I’m guessing that part of the reason that kids give up on themselves is that they are treated with “discipline” and meet with repeated censure rather than kindness and centering techniques. I, too, wish more psychology (and neurology) were added to teacher education.

    This is one reader, at least, who would love to know MORE about your work.

    Below, from you, puts it so beautifully:
    “Instead of barking harsh commands and enacting extreme disciplinary measures, the best practices approach now is to calm and reassure them to diffuse the impending explosion or blow up and then engage them in a safe verbal exchange that aims to bring their ideas into the situation in a cooperative, collaborative way.

    These are children who know what is expected of them by parents, teachers or peers and want to please, but whose short fuse leads to a temporary deterioration of reasoning that makes any attempt to “reach” them virtually impossible. Best to avoid getting them to the trigger point by picking battles (not sweating the small stuff) and concentrating on the most important behaviors that they will need to master to be fully functioning in society now and in the future.”
    I added a link to this post from your comment, along with a few words to encourage my readers to jump over.

    Thank you SO much for sharing your enlightened attitude about this topic (along with all your other wonderfully thoughtful pieces.) As always, the photos are gorgeous. I want that house!

    (Madelyn Griffith-Haynie – ADDandSoMuchMore dot com)
    – ADD Coach Training Field founder; ADD Coaching co-founder –
    “It takes a village to educate a world!”

    Liked by 1 person

    • Madelyn, thank you. I think I will reciprocate by putting a link back to your post today, for people who have a child with one among this range of syndromes. I even hesitate to label it or them because that can be a box we put them in, that they feel too discouraged or defeated to break free of. But it helps us to know what is typical for this mood family.

      Liked by 1 person

      • Thanks, Beth. I try to encourage parents to think of diagnosis as a *distinction*, rather than a label or a box. You can’t even plan a vacation until you’ve named a destination.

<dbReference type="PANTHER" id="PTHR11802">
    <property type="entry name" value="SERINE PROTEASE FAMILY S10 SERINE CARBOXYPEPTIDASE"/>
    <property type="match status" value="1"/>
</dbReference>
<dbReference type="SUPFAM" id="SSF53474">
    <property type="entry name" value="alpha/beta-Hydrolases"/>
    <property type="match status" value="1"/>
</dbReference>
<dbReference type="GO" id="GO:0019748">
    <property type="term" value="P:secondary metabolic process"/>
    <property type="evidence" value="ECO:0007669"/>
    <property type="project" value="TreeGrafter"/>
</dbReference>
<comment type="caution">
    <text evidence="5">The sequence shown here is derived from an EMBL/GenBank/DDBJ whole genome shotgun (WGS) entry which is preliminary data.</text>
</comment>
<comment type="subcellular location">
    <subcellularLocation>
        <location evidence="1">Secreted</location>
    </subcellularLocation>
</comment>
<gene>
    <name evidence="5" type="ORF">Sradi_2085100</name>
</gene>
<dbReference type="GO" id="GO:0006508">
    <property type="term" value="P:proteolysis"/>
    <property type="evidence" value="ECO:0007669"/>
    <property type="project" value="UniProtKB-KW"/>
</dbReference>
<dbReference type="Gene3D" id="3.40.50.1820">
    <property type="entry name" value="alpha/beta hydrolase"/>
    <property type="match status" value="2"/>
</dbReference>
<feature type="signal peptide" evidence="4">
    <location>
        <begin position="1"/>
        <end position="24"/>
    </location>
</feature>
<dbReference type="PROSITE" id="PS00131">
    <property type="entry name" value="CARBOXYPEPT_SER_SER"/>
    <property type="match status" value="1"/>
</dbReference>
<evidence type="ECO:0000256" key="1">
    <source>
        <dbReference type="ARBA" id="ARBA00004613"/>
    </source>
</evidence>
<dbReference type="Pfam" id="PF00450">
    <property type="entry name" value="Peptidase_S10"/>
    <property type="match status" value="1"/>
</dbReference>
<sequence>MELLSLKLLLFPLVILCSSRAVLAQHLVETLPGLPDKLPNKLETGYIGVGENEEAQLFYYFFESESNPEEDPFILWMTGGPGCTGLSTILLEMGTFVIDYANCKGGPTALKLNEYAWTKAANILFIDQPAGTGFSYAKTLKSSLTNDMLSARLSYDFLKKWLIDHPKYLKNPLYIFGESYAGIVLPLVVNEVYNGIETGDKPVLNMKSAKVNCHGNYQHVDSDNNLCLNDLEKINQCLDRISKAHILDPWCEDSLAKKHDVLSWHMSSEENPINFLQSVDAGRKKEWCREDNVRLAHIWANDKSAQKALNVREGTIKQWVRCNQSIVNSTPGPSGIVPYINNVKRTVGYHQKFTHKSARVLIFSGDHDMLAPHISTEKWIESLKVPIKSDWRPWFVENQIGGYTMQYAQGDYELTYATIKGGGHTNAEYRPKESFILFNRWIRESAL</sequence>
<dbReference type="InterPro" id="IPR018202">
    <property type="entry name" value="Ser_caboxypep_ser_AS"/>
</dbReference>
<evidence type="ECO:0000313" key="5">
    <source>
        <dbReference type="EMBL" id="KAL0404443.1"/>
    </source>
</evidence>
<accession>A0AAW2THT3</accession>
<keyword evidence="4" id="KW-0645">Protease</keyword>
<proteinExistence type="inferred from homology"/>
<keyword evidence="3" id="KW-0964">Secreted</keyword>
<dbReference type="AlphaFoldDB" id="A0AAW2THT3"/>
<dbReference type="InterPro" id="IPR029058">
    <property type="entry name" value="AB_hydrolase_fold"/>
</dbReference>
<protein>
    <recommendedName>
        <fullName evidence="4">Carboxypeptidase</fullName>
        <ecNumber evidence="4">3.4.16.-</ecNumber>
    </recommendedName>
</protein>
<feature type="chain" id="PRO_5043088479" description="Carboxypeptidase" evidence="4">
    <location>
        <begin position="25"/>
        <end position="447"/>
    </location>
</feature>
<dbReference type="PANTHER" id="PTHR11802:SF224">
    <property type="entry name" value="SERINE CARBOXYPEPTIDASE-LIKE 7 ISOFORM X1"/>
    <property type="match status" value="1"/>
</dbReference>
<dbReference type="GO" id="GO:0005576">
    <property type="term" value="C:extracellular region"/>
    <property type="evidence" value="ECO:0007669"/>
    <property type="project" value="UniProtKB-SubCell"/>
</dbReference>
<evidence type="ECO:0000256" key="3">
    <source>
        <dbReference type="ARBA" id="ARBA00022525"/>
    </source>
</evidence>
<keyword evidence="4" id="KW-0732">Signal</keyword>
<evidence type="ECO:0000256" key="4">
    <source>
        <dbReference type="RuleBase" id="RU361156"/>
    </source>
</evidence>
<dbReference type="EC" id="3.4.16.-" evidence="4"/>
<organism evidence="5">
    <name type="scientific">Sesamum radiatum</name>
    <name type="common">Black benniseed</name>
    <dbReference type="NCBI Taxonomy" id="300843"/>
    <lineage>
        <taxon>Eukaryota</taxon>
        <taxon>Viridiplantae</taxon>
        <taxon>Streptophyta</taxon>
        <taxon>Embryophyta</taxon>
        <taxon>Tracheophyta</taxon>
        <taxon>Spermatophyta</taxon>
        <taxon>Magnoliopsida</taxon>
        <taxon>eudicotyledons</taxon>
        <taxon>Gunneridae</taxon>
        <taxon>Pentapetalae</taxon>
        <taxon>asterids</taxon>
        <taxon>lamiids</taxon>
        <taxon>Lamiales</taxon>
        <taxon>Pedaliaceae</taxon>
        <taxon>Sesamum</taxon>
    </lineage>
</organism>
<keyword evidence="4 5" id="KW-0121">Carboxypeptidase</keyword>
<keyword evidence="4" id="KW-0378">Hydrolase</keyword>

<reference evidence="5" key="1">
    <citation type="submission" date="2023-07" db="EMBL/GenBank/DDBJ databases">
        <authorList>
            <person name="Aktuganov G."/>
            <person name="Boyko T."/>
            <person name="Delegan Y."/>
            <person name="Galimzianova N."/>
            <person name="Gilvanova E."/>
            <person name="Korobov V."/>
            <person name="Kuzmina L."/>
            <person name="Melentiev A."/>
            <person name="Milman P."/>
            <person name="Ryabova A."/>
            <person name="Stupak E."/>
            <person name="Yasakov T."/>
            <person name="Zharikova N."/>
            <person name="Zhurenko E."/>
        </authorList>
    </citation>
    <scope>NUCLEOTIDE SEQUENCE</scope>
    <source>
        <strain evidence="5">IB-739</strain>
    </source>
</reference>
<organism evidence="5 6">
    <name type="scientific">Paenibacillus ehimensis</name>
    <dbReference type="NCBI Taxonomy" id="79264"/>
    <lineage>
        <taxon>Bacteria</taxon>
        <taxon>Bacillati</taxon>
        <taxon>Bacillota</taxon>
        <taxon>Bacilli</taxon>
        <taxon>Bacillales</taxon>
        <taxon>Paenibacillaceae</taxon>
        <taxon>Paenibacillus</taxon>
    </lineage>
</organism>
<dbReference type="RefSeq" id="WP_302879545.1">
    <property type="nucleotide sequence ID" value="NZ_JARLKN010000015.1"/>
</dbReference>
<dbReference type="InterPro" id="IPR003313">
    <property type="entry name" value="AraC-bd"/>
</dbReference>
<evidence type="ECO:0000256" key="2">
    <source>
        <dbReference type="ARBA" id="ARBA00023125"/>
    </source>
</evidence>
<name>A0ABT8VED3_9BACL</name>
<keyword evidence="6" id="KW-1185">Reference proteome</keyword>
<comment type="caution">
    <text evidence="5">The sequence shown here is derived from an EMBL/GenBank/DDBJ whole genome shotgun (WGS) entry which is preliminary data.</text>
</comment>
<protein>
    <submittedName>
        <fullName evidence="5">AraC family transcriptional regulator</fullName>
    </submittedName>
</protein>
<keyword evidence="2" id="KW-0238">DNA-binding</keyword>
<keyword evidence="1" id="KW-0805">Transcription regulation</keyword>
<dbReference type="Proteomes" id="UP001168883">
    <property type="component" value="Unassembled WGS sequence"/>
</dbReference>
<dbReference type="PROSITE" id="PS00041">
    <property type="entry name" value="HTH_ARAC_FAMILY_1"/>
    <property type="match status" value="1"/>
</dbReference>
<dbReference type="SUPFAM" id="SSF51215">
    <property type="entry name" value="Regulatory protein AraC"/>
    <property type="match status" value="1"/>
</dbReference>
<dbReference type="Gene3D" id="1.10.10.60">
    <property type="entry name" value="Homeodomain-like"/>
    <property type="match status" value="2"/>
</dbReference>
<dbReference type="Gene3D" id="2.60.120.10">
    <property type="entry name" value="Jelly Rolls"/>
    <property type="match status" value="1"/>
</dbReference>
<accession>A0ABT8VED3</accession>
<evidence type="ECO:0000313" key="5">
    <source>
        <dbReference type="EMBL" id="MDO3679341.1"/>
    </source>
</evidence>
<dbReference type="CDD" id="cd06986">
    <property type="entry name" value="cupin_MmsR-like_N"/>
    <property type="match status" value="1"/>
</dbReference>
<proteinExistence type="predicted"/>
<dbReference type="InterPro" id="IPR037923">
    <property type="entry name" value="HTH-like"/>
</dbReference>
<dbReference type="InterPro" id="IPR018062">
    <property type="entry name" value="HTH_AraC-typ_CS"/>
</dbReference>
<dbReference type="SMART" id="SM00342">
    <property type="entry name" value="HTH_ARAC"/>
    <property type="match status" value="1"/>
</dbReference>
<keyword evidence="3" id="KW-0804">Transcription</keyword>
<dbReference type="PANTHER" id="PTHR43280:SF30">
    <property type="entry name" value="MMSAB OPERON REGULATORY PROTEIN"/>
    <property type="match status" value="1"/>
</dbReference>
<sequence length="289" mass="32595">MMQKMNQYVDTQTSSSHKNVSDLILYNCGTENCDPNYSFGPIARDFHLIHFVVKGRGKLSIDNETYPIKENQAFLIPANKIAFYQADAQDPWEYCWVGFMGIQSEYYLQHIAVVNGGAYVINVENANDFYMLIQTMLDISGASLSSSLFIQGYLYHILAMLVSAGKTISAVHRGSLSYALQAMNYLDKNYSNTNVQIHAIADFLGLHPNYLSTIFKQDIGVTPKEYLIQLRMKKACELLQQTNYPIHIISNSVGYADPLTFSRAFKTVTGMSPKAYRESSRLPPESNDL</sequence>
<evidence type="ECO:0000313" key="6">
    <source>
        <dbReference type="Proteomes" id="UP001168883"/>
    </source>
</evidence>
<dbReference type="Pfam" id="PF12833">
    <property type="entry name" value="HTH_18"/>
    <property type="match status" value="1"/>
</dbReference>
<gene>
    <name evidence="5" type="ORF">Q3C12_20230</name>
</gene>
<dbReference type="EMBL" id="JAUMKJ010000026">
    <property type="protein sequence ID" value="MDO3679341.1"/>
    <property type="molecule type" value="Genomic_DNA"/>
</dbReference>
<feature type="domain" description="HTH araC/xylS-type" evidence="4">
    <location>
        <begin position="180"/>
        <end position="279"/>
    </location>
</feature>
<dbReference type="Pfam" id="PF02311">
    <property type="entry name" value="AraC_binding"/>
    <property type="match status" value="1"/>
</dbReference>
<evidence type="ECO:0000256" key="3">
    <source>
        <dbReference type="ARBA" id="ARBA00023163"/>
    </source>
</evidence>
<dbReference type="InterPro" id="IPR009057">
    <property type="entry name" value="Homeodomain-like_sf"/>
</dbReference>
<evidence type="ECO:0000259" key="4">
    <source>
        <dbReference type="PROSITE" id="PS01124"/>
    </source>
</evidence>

It’s more a matter of providing a positive frame vs. avoiding the box – but stigma in the general population would give me pause as well.

        Still, I know about many kids (and even more adults) who were relieved to have a name put to their experience of life – and it ENcouraged them to keep working on and around their challenges.

        Liked by 1 person

        • One thing a diagnosis surely does is let children and parents know that they are not alone, that others experience these same issues and challenges and that there is therapy, treatment and management available. I like the idea of “distinction” and your destination analogy. Knowing that you have an end goal in mind, that there is light at the end of the tunnel, can be immensely comforting.

          Liked by 1 person

          • I know it was beyond comforting for me – after struggling through ten years of endless therapy sessions trying to get ANYbody to help me figure out why someone as intelligent as I did not have a life that reflected the effort I put into it.

            I sobbed with relief for an entire week when I accidentally tripped across a now seminal article in the NY Times Magazine Section about ADD (Frank Wolkenburg’s ‘Out of a Darkness’).

            It took a bit more time to locate professionals who knew much of *anything* about ADD in adults at a time when the myth was that it was limited to kids, but that’s when my life really began (at 38, but better late than never – and STILL, sadly, the average age of dx in females)

            My struggles to figure out how to drive my own brain heralded the dawn of my education and advocacy efforts as well.

            What I wouldn’t give to have those un-dx’d years back – you can make one heck of a mess of your life in 38 years!


            Liked by 1 person

            • Do any of us really figure ourselves out? I am almost 50 and I am still disappointed that I didn’t accomplish more with all the advantages I had. Life is short. Better late than never, right?

              Liked by 1 person

            • I try NOT to attempt to drive with my eyes fixed on my rear-view mirror. Some days I’m more successful than others – and occasionally I see something back there that helps me better navigate as I move forward.

              Most days I wish I had taken better care of ME while I was accomplishing what I managed to do – especially since it is becoming clear that I will likely be the last of my colleagues to be ABLE to retire!

              Life’s a journey – and VERY short indeed.

              Although I’m scared that the outcome of upcoming election might make me wish it had been shorter – only half kidding 🙂


    • Yes, I do try to tie things together. This was what was going on this past week for me, so I thought why not put them together in a post?

      Thank you for reading, commenting and supporting, Madeline. 🙂

      Liked by 2 people